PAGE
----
Encourage Blog2023-04-28T16:33:25+00:00

Encourage-[en-kur-ij] to inspire with courage, spirit, or confidence.

The enCourage Blog is weekly dose of encouragement in a world that is often filled with bad news. We offer life-giving entries each Monday and Thursday written by gifted women from across our denomination, the Presbyterian Church in America (PCA). You can subscribe below to have them delivered to your inbox. With hundreds of blog pieces, you can search on a variety of topics in the search bar above to read and share with friends. Christina Fox, a gifted author, serves as our enCourage General Editor. If you are interested in submitting a piece, you can contact her at cfox@pcanet.org.

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Social Media and the Search for More

SHEA PATRICK | CONTRIBUTOR One of my boys made a new friend at camp this summer, and they stayed in touch by text after they got home. I noticed something concerning when I looked at his phone: he misrepresented himself to this girl. Sometimes, he lied about things he had accomplished and places he had been, but mostly, he made himself out to be more than he is. Connecting with peers is an important part of adolescent development. Yet, it is complicated by the fact that teens are still learning who they are—not to mention the additional challenge of communication mediated through a device. One of the greatest challenges in our day is when our devices become the medium by which we look for identity. This isn’t merely a challenge for teens alone. I find myself doing that through my social media accounts as well. My son and I both use our phones to look for more or to even BE more. For example, I will post something to my account (mostly about my family) and check back frequently to see how many likes and comments that my post has received. Each thumbs up gives me a hit of dopamine that I end up chasing, wanting even more. When no one responds, I feel ignored. It becomes a vicious cycle of always needing more. Make no mistake, we use social media to receive more: more significance, more validation, more attention. Using social media this way ignores the fact that what it provides is not real, such as those carefully curated posts that only show people at their best moments or posts airing dirty laundry (sometimes literally!)—all in the attempts of receiving more likes and follows....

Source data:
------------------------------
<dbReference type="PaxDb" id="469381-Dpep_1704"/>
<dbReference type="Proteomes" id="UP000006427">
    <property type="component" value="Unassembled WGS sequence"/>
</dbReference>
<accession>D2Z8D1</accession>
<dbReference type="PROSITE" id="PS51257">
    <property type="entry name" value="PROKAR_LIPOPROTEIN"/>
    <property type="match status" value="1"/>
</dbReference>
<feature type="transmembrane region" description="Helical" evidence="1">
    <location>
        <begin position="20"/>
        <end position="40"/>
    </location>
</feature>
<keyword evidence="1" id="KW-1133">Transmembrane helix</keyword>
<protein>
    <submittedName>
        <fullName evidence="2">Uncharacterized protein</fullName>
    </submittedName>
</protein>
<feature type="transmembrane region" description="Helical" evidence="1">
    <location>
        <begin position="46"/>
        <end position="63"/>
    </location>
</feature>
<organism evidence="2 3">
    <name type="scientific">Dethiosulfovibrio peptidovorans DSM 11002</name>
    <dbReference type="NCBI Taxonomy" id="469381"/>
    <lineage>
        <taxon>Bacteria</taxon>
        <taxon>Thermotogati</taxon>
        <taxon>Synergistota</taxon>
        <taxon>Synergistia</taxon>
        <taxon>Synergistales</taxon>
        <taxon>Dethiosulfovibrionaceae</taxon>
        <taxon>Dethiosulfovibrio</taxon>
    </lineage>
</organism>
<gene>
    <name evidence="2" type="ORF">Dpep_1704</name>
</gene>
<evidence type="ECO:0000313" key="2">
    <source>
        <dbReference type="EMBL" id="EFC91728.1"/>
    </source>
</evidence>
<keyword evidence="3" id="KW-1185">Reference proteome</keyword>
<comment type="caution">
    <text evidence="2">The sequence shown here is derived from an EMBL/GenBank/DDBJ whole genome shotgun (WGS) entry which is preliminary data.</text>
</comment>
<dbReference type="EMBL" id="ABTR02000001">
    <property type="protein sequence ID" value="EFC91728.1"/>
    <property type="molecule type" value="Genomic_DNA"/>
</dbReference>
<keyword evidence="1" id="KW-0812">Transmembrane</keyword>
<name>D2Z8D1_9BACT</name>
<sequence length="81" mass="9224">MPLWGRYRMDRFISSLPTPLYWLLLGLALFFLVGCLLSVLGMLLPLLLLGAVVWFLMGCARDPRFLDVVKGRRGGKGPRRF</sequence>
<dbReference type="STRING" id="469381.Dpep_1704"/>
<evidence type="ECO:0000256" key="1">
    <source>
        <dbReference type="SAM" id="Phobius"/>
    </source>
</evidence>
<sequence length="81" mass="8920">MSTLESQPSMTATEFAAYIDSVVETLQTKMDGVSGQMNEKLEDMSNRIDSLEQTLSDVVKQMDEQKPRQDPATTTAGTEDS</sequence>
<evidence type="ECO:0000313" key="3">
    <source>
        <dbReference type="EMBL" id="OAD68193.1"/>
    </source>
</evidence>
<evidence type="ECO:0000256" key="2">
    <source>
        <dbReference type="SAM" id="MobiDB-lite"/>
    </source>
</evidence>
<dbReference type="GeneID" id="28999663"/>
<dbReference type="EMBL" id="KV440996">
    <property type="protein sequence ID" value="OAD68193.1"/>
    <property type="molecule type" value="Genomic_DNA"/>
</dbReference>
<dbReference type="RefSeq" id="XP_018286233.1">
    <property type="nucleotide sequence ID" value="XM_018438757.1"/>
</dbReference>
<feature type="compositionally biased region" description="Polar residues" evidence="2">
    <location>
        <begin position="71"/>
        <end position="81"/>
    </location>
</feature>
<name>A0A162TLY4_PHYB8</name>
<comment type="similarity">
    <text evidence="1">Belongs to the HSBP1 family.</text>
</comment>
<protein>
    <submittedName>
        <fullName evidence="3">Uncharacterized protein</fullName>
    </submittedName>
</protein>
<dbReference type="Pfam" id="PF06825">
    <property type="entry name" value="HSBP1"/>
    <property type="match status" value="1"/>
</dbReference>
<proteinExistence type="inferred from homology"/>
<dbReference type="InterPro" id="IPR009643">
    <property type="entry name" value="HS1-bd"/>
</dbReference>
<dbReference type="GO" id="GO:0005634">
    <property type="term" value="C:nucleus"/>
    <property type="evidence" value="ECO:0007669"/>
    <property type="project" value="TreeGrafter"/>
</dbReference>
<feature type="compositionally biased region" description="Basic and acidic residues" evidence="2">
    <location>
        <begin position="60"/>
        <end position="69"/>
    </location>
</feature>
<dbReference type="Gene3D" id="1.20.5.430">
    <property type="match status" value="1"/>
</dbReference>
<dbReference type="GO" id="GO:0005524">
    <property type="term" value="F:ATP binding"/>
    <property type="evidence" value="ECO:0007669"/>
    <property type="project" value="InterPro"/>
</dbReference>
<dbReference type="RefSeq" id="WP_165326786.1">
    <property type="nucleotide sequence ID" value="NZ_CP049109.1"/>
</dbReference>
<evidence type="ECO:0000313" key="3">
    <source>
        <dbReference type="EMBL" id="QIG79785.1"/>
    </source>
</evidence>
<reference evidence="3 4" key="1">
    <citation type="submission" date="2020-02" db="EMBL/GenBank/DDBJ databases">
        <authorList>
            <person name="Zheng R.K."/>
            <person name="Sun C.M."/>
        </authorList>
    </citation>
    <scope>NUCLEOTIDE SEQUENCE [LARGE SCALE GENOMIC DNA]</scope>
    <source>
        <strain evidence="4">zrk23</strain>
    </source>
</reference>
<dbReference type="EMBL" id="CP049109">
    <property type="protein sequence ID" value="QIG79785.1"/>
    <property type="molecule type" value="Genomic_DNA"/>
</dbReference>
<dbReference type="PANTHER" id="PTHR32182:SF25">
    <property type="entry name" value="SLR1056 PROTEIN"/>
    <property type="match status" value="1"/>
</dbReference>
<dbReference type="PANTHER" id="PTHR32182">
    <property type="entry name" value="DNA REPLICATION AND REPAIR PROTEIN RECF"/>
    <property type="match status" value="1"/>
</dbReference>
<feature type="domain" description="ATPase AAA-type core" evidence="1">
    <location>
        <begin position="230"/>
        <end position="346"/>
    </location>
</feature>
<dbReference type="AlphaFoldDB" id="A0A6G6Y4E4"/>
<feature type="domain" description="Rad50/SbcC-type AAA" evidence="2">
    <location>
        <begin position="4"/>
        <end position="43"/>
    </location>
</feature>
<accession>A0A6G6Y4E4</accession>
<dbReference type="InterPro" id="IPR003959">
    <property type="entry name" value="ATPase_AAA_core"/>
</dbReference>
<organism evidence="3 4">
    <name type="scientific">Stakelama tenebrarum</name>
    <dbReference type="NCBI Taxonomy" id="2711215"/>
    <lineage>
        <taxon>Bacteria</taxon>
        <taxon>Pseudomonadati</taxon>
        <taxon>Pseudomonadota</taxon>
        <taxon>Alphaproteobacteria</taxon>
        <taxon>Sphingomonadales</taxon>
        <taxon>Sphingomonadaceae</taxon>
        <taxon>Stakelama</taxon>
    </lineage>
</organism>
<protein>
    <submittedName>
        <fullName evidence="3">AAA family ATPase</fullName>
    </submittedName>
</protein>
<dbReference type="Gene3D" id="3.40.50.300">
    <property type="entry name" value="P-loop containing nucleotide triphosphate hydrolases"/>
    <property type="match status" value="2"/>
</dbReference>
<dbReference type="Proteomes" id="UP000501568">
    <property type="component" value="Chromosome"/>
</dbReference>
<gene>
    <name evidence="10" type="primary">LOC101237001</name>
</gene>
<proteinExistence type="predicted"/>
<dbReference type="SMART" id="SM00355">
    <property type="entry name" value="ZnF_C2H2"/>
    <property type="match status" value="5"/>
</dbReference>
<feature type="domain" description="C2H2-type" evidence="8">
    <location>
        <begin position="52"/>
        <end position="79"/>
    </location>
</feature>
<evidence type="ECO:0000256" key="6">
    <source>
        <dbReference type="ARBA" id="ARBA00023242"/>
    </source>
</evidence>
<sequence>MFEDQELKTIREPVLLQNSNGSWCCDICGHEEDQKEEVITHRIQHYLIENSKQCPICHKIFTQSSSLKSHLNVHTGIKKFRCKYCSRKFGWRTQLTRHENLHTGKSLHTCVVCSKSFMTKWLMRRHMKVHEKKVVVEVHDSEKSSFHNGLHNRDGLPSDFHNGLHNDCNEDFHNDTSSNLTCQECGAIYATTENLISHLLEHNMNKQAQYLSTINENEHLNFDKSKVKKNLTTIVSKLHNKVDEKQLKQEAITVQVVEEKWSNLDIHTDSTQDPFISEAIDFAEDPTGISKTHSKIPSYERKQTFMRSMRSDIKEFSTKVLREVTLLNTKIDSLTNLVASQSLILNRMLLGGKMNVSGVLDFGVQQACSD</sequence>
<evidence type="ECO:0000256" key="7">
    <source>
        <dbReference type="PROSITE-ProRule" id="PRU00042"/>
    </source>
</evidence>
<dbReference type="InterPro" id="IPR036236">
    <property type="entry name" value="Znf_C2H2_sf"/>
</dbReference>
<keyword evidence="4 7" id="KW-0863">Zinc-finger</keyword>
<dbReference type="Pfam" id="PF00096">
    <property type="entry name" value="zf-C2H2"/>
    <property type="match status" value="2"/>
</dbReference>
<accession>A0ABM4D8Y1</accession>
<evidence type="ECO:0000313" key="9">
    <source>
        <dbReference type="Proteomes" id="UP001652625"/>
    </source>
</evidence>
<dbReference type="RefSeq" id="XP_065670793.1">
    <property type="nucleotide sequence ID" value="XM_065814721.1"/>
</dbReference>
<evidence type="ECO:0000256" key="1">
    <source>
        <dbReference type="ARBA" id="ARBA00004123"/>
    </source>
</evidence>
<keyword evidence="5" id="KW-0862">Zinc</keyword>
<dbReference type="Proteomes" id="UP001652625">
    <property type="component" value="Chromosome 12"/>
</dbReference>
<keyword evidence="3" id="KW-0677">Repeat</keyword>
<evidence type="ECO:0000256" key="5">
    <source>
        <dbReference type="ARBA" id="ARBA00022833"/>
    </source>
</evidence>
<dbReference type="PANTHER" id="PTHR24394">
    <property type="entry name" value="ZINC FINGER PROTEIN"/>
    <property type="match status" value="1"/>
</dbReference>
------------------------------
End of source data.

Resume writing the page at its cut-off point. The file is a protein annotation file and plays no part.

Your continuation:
Discerning God’s Will

BETHANY BELUE | CONTRIBUTOR The summer I graduated from high school, my mom gave me a small package to open. It was a season of many changes and new beginnings that felt big and scary. I remember wanting the box to hold keys to a new car to drive to school or something else exciting to celebrate this new season. But what that small box held was more meaningful than my 18-year-old-self understood at the time. It was a passage of Scripture she had quoted to me for many years, typed out and framed, with my name inserted throughout:  And I will lead the blind in a way that they do not know in paths that they have not known I will guide them. I will turn the darkness before them into light, the rough places into level ground. These are the things I do, and I do not forsake them (Is. 42:16). That verse hung in my dorm room, in my first apartment, and even now in my first home. Early on, when she first gave it to me, I often looked at it and thought, what does it mean that “the Lord will turn darkness into life before me and make the rough places smooth” in my life? I was leaving the comfort of my parents’ home and beginning life as an adult. I was at a time in my life when questions of career, where I would live, and whether I would get married consumed my thoughts. I wanted to seek the Lord as I discerned His will, but truthfully, I also wanted to make the “right” decision. The Lord began to show me my decisions were more about Him and less about me. As I found myself paralyzed by fear in both big and small decisions, the Lord was gracious to show me that His Word was where I needed to focus in order to understand and discern His will. He is a God who asks us to seek Him. During Jesus' Sermon on the Mount, He spoke what is now one of the most quoted passages in the Bible: “But seek first the kingdom of God and his righteousness, and all these things will be added to you” (Matt. 6:33). We are to seek the face of God, seeking to glorify Him before seeking our own will. There are many ways and places that we glorify God. We all face big life decisions about where to live, what to do for a career, whom to marriage, and more. All are important, and yet there are many paths we can take to glorify God. The Bible does not say where we should live or what career we should choose, but He does say to seek Him first and that our life was created for His glory (1 Cor. 10:31). When we seek Him first, we are freed from carrying the burdens of our life, freed from anxiety and worry, and freed to know that the Lord holds our life in His hand and will provide for us...